A final check of atom and charge balance confirms the equation is balanced.Reactants | Products | |
Fe | 6 | 6 |
Cr | 2 | 2 |
O | 7 | 7 |
H | 14 | 14 |
charge | 24+ | 24+ |
[latex]1\text{ cup mix}+\frac{3}{4}\text{cup milk}+1\text{egg}\rightarrow 8\text{pancakes}[/latex]
If two dozen pancakes are needed for a big family breakfast, the ingredient amounts must be increased proportionally according to the amounts given in the recipe. For example, the number of eggs required to make 24 pancakes is[latex]24\cancel{\text{pancakes}}\times \frac{1\text{egg}}{8\cancel{\text{pancakes}}}=3\text{eggs}[/latex]
Balanced chemical equations are used in much the same fashion to determine the amount of one reactant required to react with a given amount of another reactant, or to yield a given amount of product, and so forth. The coefficients in the balanced equation are used to derive stoichiometric factors that permit computation of the desired quantity. To illustrate this idea, consider the production of ammonia by reaction of hydrogen and nitrogen:[latex]{\text{N}}_{2}\text{(}g\text{)}+3{\text{H}}_{2}\text{(}g\text{)}\rightarrow 2{\text{NH}}_{3}\text{(}g\text{)}[/latex]
This equation shows ammonia molecules are produced from hydrogen molecules in a 2:3 ratio, and stoichiometric factors may be derived using any amount (number) unit:[latex]\displaystyle\frac{2{\text{NH}}_{3}\text{ molecules}}{3{\text{H}}_{2}\text{ molecules}}\text{ or }\frac{\text{2 doz }{\text{NH}}_{3}\text{ molecules}}{\text{3 doz }{\text{H}}_{2}\text{ molecules}}\text{ or }\frac{\text{2 mol}{\text{ NH}}_{3}\text{ molecules}}{\text{3 mol}{\text{ H}}_{2}\text{ molecules}}[/latex]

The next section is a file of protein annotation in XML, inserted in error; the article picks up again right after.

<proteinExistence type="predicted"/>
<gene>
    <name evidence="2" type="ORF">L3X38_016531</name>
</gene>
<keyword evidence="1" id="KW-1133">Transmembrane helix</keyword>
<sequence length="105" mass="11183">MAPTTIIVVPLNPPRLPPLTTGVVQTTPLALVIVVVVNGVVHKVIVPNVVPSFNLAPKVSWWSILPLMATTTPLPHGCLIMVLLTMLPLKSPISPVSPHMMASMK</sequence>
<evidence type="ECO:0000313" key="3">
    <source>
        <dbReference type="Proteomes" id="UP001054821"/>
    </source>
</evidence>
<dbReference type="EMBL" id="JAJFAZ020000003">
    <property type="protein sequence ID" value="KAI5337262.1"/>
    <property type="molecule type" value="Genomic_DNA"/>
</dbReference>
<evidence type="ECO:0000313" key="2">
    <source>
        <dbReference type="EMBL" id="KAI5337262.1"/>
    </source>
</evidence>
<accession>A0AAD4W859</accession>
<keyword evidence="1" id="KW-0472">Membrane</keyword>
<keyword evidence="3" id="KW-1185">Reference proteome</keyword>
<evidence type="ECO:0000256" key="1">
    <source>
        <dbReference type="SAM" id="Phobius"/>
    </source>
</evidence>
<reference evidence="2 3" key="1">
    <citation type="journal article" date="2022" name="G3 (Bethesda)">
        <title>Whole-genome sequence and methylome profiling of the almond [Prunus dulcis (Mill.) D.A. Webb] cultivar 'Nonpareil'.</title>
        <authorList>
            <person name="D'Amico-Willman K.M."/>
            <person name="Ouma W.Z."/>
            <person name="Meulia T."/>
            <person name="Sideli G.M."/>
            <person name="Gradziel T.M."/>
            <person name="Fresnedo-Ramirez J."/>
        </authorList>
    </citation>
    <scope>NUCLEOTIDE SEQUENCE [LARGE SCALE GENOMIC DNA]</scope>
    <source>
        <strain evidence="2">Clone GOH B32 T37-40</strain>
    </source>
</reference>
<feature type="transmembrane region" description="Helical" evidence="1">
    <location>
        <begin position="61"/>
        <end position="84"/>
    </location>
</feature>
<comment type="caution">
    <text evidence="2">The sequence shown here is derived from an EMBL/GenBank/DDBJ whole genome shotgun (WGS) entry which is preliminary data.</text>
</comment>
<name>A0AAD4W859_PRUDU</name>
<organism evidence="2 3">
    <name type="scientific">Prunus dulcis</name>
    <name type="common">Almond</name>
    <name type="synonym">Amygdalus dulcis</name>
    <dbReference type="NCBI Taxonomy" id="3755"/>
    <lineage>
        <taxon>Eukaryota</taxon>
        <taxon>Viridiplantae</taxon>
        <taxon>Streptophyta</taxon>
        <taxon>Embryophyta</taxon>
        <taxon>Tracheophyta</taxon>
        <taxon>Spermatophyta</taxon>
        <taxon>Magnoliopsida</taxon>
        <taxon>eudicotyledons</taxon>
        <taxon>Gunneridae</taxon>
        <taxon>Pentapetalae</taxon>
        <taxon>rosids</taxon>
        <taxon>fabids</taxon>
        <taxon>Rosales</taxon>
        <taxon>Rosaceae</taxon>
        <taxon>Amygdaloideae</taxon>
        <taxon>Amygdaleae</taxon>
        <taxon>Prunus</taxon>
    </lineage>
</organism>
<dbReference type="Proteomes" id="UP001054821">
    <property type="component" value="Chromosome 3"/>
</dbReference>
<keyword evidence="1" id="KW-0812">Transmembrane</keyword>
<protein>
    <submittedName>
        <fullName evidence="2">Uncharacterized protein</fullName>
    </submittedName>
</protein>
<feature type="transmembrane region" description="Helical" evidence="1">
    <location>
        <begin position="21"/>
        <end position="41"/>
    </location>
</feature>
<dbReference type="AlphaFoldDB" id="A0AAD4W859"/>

These stoichiometric factors can be used to compute the number of ammonia molecules produced from a given number of hydrogen molecules, or the number of hydrogen molecules required to produce a given number of ammonia molecules. Similar factors may be derived for any pair of substances in any chemical equation.[latex]2\text{Al}+3{\text{I}}_{2}\rightarrow 2{\text{AlI}}_{3}[/latex]
[caption id="" align="alignnone" width="879"] Figure 1. Aluminum and iodine react to produce aluminum iodide. The heat of the reaction vaporizes some of the solid iodine as a purple vapor. (credit: modification of work by Mark Ott)[/caption] [reveal-answer q="307193"]Show Answer[/reveal-answer] [hidden-answer a="307193"] Referring to the balanced chemical equation, the stoichiometric factor relating the two substances of interest is [latex]\displaystyle\frac{3\text{ mol I}_{2}}{2\text{ mol Al}}[/latex]. The molar amount of iodine is derived by multiplying the provided molar amount of aluminum by this factor:[latex]\begin{array}{ll}\hfill {\text{mol I}}_{2}& =0.429\cancel{\text{mol Al}}\times \frac{\text{3 mol}{\text{I}}_{2}}{2\cancel{\text{mol Al}}}\\ & =\text{0.644 mol}{\text{I}}_{2}\end{array}[/latex]
[/hidden-answer][latex]{\text{C}}_{3}{\text{H}}_{8}+5{\text{O}}_{2}\rightarrow 3{\text{CO}}_{2}+4{\text{H}}_{2}\text{O}[/latex]
[reveal-answer q="159596"]Show Answer[/reveal-answer] [hidden-answer a="159596"] The approach here is the same as for Example 1, though the absolute number of molecules is requested, not the number of moles of molecules. This will simply require use of the moles-to-numbers conversion factor, Avogadro’s number. The balanced equation shows that carbon dioxide is produced from propane in a 3:1 ratio:[latex]\displaystyle\frac{\text{3 mol}{\text{CO}}_{2}}{\text{1 mol}{\text{C}}_{3}{\text{H}}_{8}}[/latex]
Using this stoichiometric factor, the provided molar amount of propane, and Avogadro’s number,[latex]0.75\cancel{\text{mol}{\text{C}}_{3}{\text{H}}_{8}}\times \frac{3\cancel{\text{mol}{\text{CO}}_{2}}}{1\cancel{\text{mol}{\text{C}}_{3}{\text{H}}_{8}}}\times \frac{6.022\times {10}^{23}{\text{CO}}_{2}\text{molecules}}{\cancel{\text{mol}{\text{CO}}_{2}}}=1.4\times {10}^{24}{\text{CO}}_{2}\text{molecules}[/latex]
[/hidden-answer][latex]{\text{(}{\text{NH}}_{4}\text{)}}_{2}{\text{SO}}_{4}+\text{Ca}{\text{(}\text{OH}\text{)}}_{2}\rightarrow 2{\text{NH}}_{3}+{\text{CaSO}}_{4}+2{\text{H}}_{2}\text{O.}[/latex]
[reveal-answer q="488302"]Show Answer[/reveal-answer] [hidden-answer a="488302"]4.8 × 10^{24} NH_{3} molecules[/hidden-answer][latex]{\text{MgCl}}_{2}\text{(}aq\text{)}+2\text{NaOH}\text{(}aq\text{)}\rightarrow\text{Mg}{\text{(}\text{OH}\text{)}}_{2}\text{(}s\text{)}+2\text{NaCl}\text{(}aq\text{)}[/latex]